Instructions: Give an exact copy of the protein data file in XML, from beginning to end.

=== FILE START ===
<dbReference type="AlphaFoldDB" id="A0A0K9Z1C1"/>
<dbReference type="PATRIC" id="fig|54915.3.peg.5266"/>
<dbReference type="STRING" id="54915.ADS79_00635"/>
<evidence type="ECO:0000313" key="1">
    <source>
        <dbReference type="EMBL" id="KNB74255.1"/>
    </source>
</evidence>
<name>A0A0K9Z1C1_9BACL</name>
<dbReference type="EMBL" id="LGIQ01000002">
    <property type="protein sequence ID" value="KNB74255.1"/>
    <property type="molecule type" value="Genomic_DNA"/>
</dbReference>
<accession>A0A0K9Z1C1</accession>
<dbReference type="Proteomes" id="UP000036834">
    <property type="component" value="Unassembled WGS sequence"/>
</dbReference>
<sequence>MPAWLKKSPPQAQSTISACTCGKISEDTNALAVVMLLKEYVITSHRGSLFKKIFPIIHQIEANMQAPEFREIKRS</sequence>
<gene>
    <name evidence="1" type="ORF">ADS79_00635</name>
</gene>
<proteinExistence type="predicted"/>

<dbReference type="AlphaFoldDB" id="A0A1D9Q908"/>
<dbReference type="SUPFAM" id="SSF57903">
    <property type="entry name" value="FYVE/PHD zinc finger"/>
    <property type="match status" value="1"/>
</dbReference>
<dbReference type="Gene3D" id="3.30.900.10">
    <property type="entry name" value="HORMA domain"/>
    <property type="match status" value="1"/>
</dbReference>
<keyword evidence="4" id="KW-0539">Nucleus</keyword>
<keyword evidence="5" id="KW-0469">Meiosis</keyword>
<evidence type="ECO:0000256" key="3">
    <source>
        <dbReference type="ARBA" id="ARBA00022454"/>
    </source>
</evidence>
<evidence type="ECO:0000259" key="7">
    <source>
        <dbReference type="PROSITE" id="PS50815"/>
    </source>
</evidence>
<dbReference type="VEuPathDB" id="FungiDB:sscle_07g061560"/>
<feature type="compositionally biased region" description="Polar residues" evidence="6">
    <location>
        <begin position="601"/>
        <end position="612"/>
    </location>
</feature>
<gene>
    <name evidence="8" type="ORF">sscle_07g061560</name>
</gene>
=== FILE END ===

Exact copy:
<dbReference type="AlphaFoldDB" id="A0A0K9Z1C1"/>
<dbReference type="PATRIC" id="fig|54915.3.peg.5266"/>
<dbReference type="STRING" id="54915.ADS79_00635"/>
<evidence type="ECO:0000313" key="1">
    <source>
        <dbReference type="EMBL" id="KNB74255.1"/>
    </source>
</evidence>
<name>A0A0K9Z1C1_9BACL</name>
<dbReference type="EMBL" id="LGIQ01000002">
    <property type="protein sequence ID" value="KNB74255.1"/>
    <property type="molecule type" value="Genomic_DNA"/>
</dbReference>
<accession>A0A0K9Z1C1</accession>
<dbReference type="Proteomes" id="UP000036834">
    <property type="component" value="Unassembled WGS sequence"/>
</dbReference>
<sequence>MPAWLKKSPPQAQSTISACTCGKISEDTNALAVVMLLKEYVITSHRGSLFKKIFPIIHQIEANMQAPEFREIKRS</sequence>
<gene>
    <name evidence="1" type="ORF">ADS79_00635</name>
</gene>
<proteinExistence type="predicted"/>

<dbReference type="AlphaFoldDB" id="A0A1D9Q908"/>
<dbReference type="SUPFAM" id="SSF57903">
    <property type="entry name" value="FYVE/PHD zinc finger"/>
    <property type="match status" value="1"/>
</dbReference>
<dbReference type="Gene3D" id="3.30.900.10">
    <property type="entry name" value="HORMA domain"/>
    <property type="match status" value="1"/>
</dbReference>
<keyword evidence="4" id="KW-0539">Nucleus</keyword>
<keyword evidence="5" id="KW-0469">Meiosis</keyword>
<evidence type="ECO:0000256" key="3">
    <source>
        <dbReference type="ARBA" id="ARBA00022454"/>
    </source>
</evidence>
<evidence type="ECO:0000259" key="7">
    <source>
        <dbReference type="PROSITE" id="PS50815"/>
    </source>
</evidence>
<dbReference type="VEuPathDB" id="FungiDB:sscle_07g061560"/>
<feature type="compositionally biased region" description="Polar residues" evidence="6">
    <location>
        <begin position="601"/>
        <end position="612"/>
    </location>
</feature>
<gene>
    <name evidence="8" type="ORF">sscle_07g061560</name>
</gene>